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Asian art galleries in US reopen

China Daily | Updated: 2017-10-16 07:50

Galleries revitalized, exhibitions re-imagined and infrastructure upgraded.

Two major Asian art establishments in Washington DC just reopened following a nearly two-year renovation.

Freer Gallery of Art, together with its adjacent sister museum, the Arthur M. Sackler Gallery, both part of the Smithsonian national museums and host to some of the best Asian art collections in the world, launched a weeklong reopening celebration from Saturday night.

"I am excited to finally open the doors to the public and reintroduce our visitors to the museum," says Julian Raby, director of Freer and Sackler galleries.

"What began as a prosaic need to update mechanical systems in the Freer allowed us to reinstate this building to Freer's pristine vision."

"The Sackler is as playful, as theatrical, as the Freer is calm and contemplative. One provides a moment of hush, the other a rush," he notes, adding the renovated galleries "will encourage you to indulge in 'slow looking', to lose yourself in a reverie ... to feel yourself refreshed like the doe at the fountain".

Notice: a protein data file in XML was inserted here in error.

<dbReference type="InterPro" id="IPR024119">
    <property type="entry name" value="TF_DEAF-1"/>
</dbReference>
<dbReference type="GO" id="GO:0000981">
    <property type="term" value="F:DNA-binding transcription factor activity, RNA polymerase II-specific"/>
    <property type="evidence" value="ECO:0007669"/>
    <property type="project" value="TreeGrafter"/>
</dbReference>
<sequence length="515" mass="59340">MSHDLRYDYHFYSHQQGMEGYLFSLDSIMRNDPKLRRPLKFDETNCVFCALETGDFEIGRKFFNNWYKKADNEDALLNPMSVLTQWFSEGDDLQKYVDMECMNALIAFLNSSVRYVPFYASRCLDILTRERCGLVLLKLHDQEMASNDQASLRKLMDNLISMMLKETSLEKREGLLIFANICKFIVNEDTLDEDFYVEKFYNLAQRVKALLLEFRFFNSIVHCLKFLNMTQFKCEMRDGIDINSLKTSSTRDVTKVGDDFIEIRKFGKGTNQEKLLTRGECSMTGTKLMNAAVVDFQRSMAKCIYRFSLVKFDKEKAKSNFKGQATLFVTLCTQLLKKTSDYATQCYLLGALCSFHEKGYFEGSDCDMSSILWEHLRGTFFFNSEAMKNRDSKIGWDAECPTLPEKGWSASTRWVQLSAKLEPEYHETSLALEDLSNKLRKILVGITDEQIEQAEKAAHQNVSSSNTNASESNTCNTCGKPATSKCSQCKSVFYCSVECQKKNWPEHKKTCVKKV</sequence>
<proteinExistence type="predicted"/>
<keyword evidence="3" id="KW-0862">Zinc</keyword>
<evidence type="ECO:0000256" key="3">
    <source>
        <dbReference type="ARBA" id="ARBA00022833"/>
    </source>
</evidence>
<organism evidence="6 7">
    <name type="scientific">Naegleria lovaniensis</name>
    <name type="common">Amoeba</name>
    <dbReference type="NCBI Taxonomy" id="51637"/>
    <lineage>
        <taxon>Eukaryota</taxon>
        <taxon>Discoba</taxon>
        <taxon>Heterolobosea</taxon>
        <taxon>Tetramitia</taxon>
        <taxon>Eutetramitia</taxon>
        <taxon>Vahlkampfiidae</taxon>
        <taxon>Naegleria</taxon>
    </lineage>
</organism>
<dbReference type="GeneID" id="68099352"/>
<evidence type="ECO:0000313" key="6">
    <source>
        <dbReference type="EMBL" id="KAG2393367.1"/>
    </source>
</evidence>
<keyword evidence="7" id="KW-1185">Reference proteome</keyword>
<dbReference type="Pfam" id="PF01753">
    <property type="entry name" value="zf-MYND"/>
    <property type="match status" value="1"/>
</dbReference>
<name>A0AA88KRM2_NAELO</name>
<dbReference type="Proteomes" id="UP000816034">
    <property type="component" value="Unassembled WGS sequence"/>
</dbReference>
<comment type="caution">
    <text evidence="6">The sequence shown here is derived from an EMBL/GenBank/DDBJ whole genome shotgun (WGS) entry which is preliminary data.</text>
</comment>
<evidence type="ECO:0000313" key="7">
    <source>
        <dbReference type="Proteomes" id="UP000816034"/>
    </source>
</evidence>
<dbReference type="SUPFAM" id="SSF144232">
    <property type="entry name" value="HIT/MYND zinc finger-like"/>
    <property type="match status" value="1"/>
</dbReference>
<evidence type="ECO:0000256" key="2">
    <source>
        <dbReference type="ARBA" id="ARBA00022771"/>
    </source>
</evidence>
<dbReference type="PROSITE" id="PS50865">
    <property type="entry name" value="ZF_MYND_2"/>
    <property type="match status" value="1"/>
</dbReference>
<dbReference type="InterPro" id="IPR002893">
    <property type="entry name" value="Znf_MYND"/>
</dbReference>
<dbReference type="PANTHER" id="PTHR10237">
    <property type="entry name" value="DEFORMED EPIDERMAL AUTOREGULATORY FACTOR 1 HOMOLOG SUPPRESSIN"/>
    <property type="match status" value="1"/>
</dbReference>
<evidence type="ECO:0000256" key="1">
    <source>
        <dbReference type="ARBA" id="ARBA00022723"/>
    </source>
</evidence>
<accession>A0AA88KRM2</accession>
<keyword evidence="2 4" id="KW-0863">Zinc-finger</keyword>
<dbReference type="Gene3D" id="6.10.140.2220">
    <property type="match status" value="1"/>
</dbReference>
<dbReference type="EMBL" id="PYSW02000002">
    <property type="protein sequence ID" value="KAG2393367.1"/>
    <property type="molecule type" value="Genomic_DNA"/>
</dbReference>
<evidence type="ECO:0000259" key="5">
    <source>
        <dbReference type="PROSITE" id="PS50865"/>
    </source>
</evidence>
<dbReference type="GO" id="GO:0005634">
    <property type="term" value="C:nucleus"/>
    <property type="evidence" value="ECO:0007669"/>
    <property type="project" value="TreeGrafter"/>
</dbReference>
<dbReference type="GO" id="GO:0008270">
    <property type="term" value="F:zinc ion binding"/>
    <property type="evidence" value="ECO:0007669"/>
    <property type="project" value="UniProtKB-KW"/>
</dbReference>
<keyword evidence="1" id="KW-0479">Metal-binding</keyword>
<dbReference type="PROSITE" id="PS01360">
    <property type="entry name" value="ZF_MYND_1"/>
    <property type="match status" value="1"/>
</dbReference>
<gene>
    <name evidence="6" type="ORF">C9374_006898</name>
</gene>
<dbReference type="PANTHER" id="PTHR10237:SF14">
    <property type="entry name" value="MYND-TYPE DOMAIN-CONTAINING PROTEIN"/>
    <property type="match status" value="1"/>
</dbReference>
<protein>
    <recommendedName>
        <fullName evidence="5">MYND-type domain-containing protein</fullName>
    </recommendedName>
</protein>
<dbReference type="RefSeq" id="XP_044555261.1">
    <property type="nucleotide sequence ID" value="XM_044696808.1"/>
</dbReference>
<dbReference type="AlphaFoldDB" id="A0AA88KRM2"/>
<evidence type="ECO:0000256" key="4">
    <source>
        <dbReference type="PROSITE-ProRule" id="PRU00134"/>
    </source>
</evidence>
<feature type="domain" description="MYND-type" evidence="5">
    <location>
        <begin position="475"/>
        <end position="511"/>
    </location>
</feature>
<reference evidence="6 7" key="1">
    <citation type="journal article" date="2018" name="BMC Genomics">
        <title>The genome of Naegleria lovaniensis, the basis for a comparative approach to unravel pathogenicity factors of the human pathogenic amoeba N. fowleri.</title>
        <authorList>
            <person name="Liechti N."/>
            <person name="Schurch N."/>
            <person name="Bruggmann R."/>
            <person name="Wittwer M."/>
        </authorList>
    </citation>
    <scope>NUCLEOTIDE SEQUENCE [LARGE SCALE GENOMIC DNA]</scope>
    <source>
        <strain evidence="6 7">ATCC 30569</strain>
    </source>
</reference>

In his reopening speech, Raby also highlighted the museums' efforts to promote a shared sense of beauty across different peoples and build up connections between Asia, the Americas and the world.

Among the packed reopening programs are a grand outdoor weekend IlluminAsia festival of food, music and performance, a presentation of an animated artwork called A Perfect Harmony, which will transform the Freer's facade into a vast canvas, as well as several long-anticipated art showcases with themes spanning from cats in ancient Egypt to bells in ancient China.

A major exhibition, titled Encountering the Buddha: Art and Practice across Asia, will take visitors to linger at a Sri Lankan stupa, travel with an 8th century Korean monk, and discover remarkable Buddhist artworks from China, Afghanistan, Pakistan, Cambodia, Thailand, Indonesia and Japan.

"Here we can stand in awe at the varied imagination of people from another time and another place, and we can, like Freer, realize that for all the differences there was, there is a common urge for and often a shared vision of, beauty," Raby says.

The Freer, founded in 1923 as the first Smithsonian museum to be dedicated to fine arts, was joined by the Sackler in 1987. Together they comprise the two national museums of Asian art in the United States, featuring more than 40,000 Asian artworks.


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